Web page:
Let's face it, the attitude I sense from here and a general consensus of experience with SW is such that the PMS in this distro is nothing more than an aberration to keep users happy. If indeed that's the case best to rip it all out and be done with it.
Will you please just read the Slackware information that's abundantly available, and get a proper understanding of how this distro works. You are going off on a tangent and you are making no sense at all. There are strict rules to Slackware package management, and you will have to accept them as leading if you want to keep using Slackware.
If Slackware is not for you then please move on as fast as you can. I am done with this stupid non-discussion that borders on trolling.
 
Old 03-12-2018, 05:30 AM   #26
Alien Bob
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Quote:
Originally Posted by linuxbawks View Post
^^^ You compound your terrible attitude towards the distro.

As one of the posters alluded to, this distro is a dead distro.
So you can not even read then... please check that picture again and this time, actually read and interpret the text . You'll see that the "dead" was not referring to Slackware but to you.
 
Old 03-12-2018, 06:06 AM   #27
linuxbawks
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Quote:
Originally Posted by bassmadrigal View Post
.
.
.
You're pointing the same thing and over and over again showing little credit to the problems in the PMS. What you're pointing out are really questions of policy.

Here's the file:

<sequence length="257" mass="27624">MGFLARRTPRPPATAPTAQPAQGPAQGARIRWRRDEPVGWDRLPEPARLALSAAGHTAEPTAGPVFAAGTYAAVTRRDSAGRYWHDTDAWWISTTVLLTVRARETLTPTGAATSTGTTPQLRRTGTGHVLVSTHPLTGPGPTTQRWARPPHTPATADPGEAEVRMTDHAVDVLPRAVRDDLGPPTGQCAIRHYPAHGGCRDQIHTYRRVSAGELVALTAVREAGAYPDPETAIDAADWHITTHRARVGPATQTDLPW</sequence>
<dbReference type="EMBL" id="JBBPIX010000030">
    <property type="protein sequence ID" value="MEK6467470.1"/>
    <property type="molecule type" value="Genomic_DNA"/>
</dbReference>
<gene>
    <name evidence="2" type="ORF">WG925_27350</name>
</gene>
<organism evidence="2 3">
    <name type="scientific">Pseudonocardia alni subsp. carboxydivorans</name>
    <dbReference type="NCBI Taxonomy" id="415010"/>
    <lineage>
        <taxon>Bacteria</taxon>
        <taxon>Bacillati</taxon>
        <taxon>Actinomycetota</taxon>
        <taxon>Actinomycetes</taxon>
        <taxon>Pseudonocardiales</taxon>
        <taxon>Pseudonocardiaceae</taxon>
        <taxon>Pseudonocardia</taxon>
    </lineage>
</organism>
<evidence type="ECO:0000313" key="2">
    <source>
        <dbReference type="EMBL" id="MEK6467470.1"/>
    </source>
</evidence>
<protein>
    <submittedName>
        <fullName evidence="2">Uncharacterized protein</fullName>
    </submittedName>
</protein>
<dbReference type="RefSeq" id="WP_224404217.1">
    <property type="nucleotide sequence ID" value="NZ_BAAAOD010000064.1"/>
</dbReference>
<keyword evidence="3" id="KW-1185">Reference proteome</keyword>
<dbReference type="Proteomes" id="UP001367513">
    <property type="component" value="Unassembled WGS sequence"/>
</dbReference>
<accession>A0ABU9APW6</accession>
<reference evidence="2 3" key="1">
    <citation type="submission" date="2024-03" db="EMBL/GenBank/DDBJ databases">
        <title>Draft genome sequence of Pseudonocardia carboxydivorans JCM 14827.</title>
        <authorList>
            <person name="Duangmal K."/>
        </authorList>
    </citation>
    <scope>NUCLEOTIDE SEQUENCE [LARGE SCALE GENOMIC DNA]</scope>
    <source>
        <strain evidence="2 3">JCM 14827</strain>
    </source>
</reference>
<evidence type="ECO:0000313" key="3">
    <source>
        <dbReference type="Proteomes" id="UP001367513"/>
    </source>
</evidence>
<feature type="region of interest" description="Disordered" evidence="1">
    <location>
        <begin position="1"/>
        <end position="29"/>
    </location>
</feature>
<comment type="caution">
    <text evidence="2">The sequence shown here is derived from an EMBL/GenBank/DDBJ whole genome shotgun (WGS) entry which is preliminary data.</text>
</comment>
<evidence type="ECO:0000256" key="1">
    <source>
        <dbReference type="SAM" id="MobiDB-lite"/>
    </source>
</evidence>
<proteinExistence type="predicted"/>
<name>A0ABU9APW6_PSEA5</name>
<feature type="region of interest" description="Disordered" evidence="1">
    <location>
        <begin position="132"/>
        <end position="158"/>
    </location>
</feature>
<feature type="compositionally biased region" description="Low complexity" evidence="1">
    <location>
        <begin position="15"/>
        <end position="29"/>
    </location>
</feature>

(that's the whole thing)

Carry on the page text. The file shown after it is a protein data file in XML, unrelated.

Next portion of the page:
So you want to draw a distinction between a SW package and a tar archive. Fine. Then don't call it a tar archive in the first place.

slackpkg syncs with the repo. Fine. But it is clearly having unintended consequences.

The moral here is fix these damn issues instead of coming back to me and trying to defend yourselves by discreditting me instead.
 
Old 03-12-2018, 06:23 AM   #28
Didier Spaier
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Originally Posted by linuxbawks View Post
The moral here is fix these damn issues instead of coming back to me and trying to defend yourselves by discrediting me instead.
The moral here is rather that you are making us loosing our time ranting about the PMS that you just don't know well enough to use wisely.

But I could be wrong. Then, to have a chance that the fixes you deem necessary be applied, I suggest that you submit patches to the scripts in concern to correct them.
 
Old 03-12-2018, 06:28 AM   #29
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I feel like I've read this story before. Someone makes a thread giving well-meaning but misguided suggestions, then gets upset and starts throwing insults at Slackware when people tell him the suggestions are no good.

Anyway, I don't get why the PMS should happily try to install any archive you throw at it. That's a good way for people to screw up their systems. I suggest you look at the makepkg command if you want to turn a properly assembled directory into a Slackware package. That is its whole purpose.

Last edited by montagdude; 03-12-2018 at 06:34 AM.
 
Old 03-12-2018, 06:53 AM   #30
AlleyTrotter
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Quote:
Originally Posted by linuxbawks View Post
Isn't that some sort of an implied equivalence principle.
gravitational and inertial mass?
Geez! and I just thought it was funny.
j